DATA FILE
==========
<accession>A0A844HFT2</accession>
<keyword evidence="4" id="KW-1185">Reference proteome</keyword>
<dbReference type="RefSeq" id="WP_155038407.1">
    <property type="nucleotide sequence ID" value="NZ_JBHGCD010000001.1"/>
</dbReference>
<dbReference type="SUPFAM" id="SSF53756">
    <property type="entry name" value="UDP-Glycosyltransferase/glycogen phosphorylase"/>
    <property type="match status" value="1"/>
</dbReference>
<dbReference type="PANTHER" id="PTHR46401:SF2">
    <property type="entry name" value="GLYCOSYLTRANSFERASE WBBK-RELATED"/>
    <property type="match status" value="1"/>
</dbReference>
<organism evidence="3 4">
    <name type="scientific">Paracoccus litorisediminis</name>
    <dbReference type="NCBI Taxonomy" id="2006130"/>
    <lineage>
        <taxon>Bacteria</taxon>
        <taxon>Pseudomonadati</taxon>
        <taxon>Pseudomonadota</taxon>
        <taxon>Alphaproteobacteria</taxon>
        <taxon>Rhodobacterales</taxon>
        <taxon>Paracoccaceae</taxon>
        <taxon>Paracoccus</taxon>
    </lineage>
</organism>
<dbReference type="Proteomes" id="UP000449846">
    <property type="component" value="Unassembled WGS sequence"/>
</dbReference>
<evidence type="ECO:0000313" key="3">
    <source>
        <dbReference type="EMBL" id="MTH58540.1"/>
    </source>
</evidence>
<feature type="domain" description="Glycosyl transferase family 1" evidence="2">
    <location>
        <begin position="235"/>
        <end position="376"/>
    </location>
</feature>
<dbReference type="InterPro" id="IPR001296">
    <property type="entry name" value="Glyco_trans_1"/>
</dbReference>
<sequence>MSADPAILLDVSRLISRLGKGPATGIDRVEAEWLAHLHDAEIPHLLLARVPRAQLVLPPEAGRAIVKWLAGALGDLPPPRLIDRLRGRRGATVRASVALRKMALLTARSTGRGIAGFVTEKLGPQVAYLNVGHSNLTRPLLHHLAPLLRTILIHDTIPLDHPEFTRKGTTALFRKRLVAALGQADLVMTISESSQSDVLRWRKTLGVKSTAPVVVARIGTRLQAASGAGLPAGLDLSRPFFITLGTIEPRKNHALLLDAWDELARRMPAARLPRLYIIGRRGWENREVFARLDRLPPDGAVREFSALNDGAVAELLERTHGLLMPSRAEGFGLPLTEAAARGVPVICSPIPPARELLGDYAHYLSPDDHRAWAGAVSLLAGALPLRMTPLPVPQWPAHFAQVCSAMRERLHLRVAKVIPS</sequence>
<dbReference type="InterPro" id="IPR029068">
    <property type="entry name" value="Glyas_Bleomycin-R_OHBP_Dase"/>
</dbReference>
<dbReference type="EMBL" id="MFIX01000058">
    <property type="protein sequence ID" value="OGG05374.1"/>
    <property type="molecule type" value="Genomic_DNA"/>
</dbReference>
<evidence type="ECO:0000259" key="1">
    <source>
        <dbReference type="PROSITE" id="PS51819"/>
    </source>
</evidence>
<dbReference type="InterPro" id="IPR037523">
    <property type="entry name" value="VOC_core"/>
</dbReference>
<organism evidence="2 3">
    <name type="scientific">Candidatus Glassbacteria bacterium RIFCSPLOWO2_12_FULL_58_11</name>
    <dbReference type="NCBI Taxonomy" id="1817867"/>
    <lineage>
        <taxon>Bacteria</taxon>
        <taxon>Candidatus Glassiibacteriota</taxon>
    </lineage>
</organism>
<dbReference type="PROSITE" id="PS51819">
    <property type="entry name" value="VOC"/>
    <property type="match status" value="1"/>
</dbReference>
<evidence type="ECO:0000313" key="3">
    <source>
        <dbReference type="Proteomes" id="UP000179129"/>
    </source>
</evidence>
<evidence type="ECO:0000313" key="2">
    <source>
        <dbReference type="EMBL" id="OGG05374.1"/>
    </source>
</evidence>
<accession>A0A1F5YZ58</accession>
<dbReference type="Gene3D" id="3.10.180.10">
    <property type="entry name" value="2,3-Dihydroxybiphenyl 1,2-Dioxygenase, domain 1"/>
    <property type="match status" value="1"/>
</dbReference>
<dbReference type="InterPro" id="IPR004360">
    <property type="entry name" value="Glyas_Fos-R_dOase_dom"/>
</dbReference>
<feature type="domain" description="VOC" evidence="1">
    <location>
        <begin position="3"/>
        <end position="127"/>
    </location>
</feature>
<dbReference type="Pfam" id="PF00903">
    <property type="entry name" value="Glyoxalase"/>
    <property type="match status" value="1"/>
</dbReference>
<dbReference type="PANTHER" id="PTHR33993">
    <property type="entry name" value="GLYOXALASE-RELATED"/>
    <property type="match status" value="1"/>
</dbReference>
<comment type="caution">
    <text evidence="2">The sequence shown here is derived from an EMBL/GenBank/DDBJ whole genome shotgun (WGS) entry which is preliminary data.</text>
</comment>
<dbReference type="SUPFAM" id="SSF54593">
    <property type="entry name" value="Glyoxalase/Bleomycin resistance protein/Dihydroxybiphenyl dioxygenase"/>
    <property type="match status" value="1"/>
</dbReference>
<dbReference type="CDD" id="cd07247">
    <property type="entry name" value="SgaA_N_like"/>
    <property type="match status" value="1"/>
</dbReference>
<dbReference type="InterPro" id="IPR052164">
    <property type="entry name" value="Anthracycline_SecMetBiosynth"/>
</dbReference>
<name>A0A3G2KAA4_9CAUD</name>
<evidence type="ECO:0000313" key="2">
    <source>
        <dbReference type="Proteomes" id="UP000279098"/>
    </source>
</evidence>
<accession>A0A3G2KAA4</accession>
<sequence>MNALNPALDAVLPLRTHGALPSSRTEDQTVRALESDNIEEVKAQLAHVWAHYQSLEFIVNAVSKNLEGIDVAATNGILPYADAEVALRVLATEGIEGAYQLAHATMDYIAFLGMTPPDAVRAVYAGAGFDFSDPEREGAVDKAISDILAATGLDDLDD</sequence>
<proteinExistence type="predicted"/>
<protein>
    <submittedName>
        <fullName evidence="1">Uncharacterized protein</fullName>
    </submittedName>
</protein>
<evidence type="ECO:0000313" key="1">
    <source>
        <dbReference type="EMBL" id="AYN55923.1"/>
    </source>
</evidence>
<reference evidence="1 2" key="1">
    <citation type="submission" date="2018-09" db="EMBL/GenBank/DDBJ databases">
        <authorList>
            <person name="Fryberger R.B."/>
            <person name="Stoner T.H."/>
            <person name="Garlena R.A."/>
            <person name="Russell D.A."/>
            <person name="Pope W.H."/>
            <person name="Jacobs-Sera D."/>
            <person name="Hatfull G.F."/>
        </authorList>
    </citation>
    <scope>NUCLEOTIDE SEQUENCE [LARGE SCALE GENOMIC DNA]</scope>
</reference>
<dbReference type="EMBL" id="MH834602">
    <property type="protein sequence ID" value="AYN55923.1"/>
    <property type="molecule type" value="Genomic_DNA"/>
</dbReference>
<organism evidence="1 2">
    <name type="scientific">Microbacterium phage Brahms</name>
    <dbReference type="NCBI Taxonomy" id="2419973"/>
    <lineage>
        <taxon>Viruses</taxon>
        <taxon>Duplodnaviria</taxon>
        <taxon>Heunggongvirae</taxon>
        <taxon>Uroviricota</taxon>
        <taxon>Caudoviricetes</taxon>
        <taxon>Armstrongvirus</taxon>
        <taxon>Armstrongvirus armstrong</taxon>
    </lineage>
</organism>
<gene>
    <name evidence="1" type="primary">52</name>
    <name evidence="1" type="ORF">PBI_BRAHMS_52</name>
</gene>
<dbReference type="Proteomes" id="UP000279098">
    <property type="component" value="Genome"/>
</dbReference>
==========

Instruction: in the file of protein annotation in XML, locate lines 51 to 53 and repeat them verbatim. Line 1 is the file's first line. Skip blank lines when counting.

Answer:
</dbReference>
<evidence type="ECO:0000259" key="1">
    <source>